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     Volume 2 Issue 45| November 28, 2010 |


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Days in Bhutan

Mohammad Shahidul Islam

An amazing glance of Zhiwaling Hotel, famous for reviving Bhutanese culture and heritage through its architectural beauty
Photo: M.Shahidul Islam

It was summer in Bangladesh. I had been invited to attend a training session on Heritage and Buddhism at Paro, Bhutan. Known as T-t-T [Train the Trainer], it was organised by UNESCO and ADB, and funded by Japan. I was excited to visit a foreign country for the very first time. I was left baffled by the beauty that Bhutan had to showcase. I found it to be a country of rich culture, and how they conserve their heritage, unlike some of the other SAARC countries. Thanks to Bangladesh Parjatan Corporation, National Tourism Organisation, I got the opportunity to experience this cultural exchange programme.

The weather was lovely and serene. Nobody seemed to sweat at all! Once I landed at Paro Airport, the only airport in the country, the far-away snowy mountains welcomed me to Bhutan. The airport was once a grand Dzong (fort), fit for royalty. It felt good to be treated well by the immigration officers. “How is Dhaka?” one of them asked. “I must go shop there once!”

The Bhutanese protocol officer Mr. Tandin Nidup, a very warm and polite gentleman, was waiting at the airport to pick me up. I fell in love with the hospitable weather. I had a reservation at the five-star hotel Zhiwaling Hotel, which holds the 11th position in the world for representing culture and heritage through its décor. After the 25-minute drive to the hotel, I was warmly welcomed with flowers, a silk scarf engraved wit Bhutanese religious inscriptions.

I came across many Americans and Europeans visiting Bhutan. Other than people belonging to the SAARC countries, foreign visitors had to pay 200 USD a day. The trainers in the programme had come from Singapore, United Kingdom, Hong Kong, Macao, Canada and Malaysia. Richard Engelhardt, the Regional Advisor for Culture in Asia and the Pacific, UNESCO, spoke about the cultural elements and heritage points that he came across in Bangladesh when he visited, namely, Paharpur and Sundarban. Participants from India, Srilanka, Nepal and Bhutan were already at the hotel. Finally, we were told that we could take a tour to Taktshang (monastery) or the Tiger's Den in the after noon of the same day before the inauguration of the programme.

Taktshang is one of the main pilgrimage sites for many Buddhists. People from all over the country make it a point to visit the monastery at least once in their lifetime. A 20-minute drive from the hotel, at one point, people are seen hiking for almost an hour and a half to the teahouse from where the walk is said to get easier. The walk gets challenging as one goes higher up and the path gets steeper. But the breathtaking view of the monastery on the cliff, the cool breeze that brushes against one's hair and cheeks and the rich vegetation along the way, makes the hike worthwhile. From a distance, the monastery seems to be a hanging nest. It is believed that those who visit the monastery and pray there, after a tiring hike, will enjoy a long and enriching life.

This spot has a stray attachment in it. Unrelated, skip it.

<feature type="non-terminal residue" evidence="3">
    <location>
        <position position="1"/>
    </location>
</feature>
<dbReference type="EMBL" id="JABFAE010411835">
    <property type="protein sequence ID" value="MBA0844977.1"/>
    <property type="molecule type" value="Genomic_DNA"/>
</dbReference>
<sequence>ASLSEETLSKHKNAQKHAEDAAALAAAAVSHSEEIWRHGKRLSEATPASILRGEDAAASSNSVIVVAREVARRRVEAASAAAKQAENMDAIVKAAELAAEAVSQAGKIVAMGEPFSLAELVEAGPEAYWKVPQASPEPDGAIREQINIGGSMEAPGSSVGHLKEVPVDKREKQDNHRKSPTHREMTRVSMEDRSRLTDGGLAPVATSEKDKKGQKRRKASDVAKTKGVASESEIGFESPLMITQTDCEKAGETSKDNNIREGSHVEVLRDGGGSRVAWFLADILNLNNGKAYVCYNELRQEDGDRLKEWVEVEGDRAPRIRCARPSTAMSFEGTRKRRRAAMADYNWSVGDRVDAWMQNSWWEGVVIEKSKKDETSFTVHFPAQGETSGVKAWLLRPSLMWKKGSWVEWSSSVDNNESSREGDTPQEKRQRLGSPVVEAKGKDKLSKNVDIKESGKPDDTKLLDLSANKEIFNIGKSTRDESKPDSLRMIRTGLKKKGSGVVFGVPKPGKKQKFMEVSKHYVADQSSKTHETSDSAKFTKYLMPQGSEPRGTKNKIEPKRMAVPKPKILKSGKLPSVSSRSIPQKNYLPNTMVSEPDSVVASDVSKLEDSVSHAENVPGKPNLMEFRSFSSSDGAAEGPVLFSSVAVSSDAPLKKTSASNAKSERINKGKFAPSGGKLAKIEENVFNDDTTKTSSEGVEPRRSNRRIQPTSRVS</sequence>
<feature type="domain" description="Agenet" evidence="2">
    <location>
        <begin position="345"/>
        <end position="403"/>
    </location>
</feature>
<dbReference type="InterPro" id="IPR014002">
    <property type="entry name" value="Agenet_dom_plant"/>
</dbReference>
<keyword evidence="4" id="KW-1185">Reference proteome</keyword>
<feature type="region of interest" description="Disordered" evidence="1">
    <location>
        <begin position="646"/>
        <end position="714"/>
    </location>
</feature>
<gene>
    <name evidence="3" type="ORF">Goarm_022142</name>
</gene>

Taktshang (monastery) or the Tiger's Den

On a fine Saturday morning, the programme began. Around 24 participants had been divided into four groups. We had been assigned to work at Paro, Drugyl Djongs and the National Museum. The Bhutanese admire the Djong from both national and religious points of view. The great fortresses known as 'dzongs' are among the most striking examples of Bhutanese architecture. Rising proudly at strategic places, at the entrance to the valley, at the summit of a hill or at the confluence of two rivers, dzongs are built on a grand scale without the help of any drawings and held without a single nail. They are outstanding examples of Bhutanese architecture.

Reflecting upon religion, society and spatial organisations, the dzongs symbolise the history and long independence of Bhutan. On the other hand, the National Museum of Bhutan is situated above the Paro Dzong in the old watchtower, one of the earliest constructed buildings in the country. The collection in the museum includes weapons and stamps, birds and mammals, and a good display of ancient Bhutanese art and artifacts.

A majority of the Bhutanese population still continue to live as it had for centuries -- in small isolated farms and hamlets, surrounded by terraced fields of rice, maize and buckwheat. Higher up, many people live in tents woven from yak-hair, spending at least part of the year on the alpine pastures among their grazing livestock. One trait that is common to all Bhutanese is hospitality. Custom dictates that simple hospitality is extended to any and all guests, even to perfect strangers.

In Bhutan, everyone seems to wear a smile. Perhaps this is due to their deep-rooted Buddhist faith, or may be their sense of contentment is due to their self-sufficient lifestyle. Whatever the reason, the Bhutanese project an apparent inner happiness that travelers will remember long after their visit.




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